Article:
According to Forbes, student loan debt is now the second highest category of consumer debt. It’s no wonder. After all, Student Loan Hero found that more than 44 million Americans have student loans, and those loans total nearly $1.5 trillion.
Since policymakers seem stymied on how (or whether) to address the problem, it’s up to future students to best defray the cost of their education.
To that end, community college has become an increasingly popular choice due to its affordability. While that’s definitely a good idea, I’d actually take it one step further: dual enrollment.
College in high school
Dual enrollment programs, sometimes called concurrent enrollment, are designed to let high schoolers take community college courses, which will simultaneously earn high school and college credit. Some of these courses are even taught in the high schools themselves, allowing the teens to take the classes while still spending time with their peers.
These programs are offered to juniors and seniors, so students could come away with up to two years’ worth of college credit. But getting even one year’s worth of credits would be huge since, as Student Loan Hero reports, the average tuition at a four-year public school is $9,970, and a private university runs $35,620.
Almost every state (and the District of Columbia) has a form of dual enrollment, so many students have this option available. School districts or states often pick up the tab for the courses, which means free college credit.
A head start
Even in areas where students have to pay for dual enrollment, it’s still a good deal.
The average community college tuition is just $3,570 a year, according to Student Loan Hero. Still sound like a lot? For a fee, most colleges allow students to make monthly payments, so it would still mean coming up with only about $300 each month.
For some budgets that’s still a stretch, but it’s a worthwhile one — and one that could mostly be covered by students working 10 hours a week.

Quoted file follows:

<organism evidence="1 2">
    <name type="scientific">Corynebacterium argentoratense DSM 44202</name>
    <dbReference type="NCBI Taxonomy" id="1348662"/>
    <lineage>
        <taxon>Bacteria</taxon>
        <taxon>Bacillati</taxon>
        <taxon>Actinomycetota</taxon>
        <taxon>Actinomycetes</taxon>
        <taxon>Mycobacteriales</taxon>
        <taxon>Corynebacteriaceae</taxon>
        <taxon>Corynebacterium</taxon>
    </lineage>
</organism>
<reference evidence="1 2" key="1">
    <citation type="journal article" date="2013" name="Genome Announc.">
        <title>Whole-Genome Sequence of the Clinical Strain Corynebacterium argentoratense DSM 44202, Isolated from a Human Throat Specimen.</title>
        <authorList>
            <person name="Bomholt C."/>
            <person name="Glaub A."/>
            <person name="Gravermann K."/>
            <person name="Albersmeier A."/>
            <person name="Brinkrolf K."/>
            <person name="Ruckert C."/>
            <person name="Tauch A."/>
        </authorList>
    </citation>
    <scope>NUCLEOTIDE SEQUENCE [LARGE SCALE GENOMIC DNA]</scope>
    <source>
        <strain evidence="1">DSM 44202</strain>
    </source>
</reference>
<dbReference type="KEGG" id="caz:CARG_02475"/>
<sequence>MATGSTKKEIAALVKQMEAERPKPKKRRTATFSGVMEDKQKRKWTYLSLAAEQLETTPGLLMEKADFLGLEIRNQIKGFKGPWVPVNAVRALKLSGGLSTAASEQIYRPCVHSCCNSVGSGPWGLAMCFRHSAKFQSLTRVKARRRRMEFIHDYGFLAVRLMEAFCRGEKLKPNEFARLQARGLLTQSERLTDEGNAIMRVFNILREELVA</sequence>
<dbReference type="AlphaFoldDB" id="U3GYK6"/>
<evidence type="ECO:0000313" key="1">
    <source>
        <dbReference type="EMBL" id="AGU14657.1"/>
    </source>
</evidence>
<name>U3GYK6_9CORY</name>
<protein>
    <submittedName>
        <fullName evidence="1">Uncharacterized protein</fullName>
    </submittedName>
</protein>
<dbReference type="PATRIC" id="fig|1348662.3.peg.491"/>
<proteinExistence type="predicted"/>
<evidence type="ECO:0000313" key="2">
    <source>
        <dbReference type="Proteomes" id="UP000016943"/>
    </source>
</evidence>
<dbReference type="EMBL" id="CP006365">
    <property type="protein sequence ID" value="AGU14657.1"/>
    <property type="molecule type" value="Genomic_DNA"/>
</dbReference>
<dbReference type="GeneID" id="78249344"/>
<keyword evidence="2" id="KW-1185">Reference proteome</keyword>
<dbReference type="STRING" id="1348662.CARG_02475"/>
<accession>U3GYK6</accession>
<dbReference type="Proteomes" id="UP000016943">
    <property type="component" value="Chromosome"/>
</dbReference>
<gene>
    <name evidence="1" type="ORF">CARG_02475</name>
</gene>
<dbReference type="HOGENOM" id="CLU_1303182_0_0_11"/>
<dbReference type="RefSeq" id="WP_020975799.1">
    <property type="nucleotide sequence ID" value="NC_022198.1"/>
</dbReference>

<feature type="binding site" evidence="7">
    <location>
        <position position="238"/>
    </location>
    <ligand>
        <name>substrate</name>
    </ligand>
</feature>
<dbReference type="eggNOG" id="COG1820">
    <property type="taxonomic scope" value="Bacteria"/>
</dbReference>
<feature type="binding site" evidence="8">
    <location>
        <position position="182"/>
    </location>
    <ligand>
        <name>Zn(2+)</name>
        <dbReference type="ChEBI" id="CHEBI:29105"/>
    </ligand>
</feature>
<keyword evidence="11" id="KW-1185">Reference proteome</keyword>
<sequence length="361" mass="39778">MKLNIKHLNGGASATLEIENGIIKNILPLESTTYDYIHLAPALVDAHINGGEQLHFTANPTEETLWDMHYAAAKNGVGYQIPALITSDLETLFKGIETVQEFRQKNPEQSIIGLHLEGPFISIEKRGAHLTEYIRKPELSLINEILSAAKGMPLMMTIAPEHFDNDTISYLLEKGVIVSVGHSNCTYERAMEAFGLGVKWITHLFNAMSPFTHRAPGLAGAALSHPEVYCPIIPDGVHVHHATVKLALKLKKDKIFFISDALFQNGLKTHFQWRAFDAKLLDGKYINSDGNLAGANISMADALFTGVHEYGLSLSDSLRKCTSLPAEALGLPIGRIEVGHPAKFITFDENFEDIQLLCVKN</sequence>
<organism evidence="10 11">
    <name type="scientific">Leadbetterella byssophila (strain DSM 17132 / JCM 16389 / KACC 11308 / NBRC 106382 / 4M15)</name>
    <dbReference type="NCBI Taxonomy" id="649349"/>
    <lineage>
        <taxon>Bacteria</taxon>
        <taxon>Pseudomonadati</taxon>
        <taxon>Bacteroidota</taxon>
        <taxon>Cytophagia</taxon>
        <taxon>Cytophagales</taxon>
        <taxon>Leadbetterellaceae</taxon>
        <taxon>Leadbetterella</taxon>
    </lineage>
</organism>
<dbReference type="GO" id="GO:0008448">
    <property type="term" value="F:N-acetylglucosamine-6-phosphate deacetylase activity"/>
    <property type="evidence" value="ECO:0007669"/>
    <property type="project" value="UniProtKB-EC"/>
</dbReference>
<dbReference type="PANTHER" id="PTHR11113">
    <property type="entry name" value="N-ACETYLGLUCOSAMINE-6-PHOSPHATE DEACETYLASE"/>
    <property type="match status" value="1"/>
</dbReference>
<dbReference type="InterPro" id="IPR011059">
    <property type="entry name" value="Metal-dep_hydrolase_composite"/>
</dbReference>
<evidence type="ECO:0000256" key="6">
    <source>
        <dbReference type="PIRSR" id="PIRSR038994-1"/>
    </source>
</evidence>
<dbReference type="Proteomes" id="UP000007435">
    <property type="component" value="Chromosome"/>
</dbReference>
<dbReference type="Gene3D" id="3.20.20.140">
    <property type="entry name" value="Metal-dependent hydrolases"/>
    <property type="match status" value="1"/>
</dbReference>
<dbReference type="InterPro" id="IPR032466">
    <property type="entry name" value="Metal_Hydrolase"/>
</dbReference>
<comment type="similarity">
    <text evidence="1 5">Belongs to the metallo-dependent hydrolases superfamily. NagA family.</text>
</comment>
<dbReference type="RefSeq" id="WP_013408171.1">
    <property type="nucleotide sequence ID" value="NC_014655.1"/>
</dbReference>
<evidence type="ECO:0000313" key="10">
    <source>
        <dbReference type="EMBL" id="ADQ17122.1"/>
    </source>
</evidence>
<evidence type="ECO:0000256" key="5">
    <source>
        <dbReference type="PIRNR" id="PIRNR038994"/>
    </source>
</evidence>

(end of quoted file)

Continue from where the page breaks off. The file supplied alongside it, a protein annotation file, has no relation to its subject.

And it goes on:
Teens who finish dual enrollment at 18 could get their bachelor’s degree as early as age 20. That’s an extra two years in the workforce gaining experience and, more importantly, saving. Thanks to our old friend compound interest, an extra two years of retirement savings that early on could make a big difference.
And let’s not forget that an associate’s degree could see immediate benefits.
Workin’ hard for the money
As noted, many students need to work while going to school. Having an associate’s degree means access to better-paying jobs than their friends who have just a high school diploma. More money means that they can take out less in student loans, so an associate’s degree could make post-college financial life much, much easier.
Even if students choose not to work during college, two years’ worth of credits will decrease their time at a university by up to half. Considering the size of most students’ debt — public college students with debt owe an average of $25,550, and private college students owe an average of $32,300 according to Student Loan Hero — dual enrollment could mean tens of thousands of dollars in savings.
Or the student could choose to forgo a bachelor’s degree altogether.
According to a Georgetown and J.P. Morgan Chase study, some of the biggest job growth has been in the skilled services sector. Community colleges offer courses of study in health care, construction trades, accounting, real estate, computer and information technology, and many other skilled service trades.
Dual enrollment could mean that students could start a decently paying job as early as age 18. Not only would this preclude the need for student loans, it’s even more of a head start on saving for retirement. Bonus: More time in the workforce at a good salary means higher Social Security benefits later on.
Savings you can’t (or shouldn’t) refuse
Of course, dual enrollment isn’t for everyone. Students need to be highly motivated — both to go after the credit and to do well, since their grades in the college courses will be reflected in their high school records.
Still, these programs are too impressive not to consider. They give students the chance to take two years off a four-year degree — halving the amount of tuition they need to pay. And students only interested in an associate’s degree have a good chance of getting it completely free.
Given the crisis of student debt in this country (and the ever-increasing costs of tuition), high school students quite literally can’t afford to ignore the option of dual enrollment.
Had you heard of dual enrollment before now? Do you know anyone who has participated?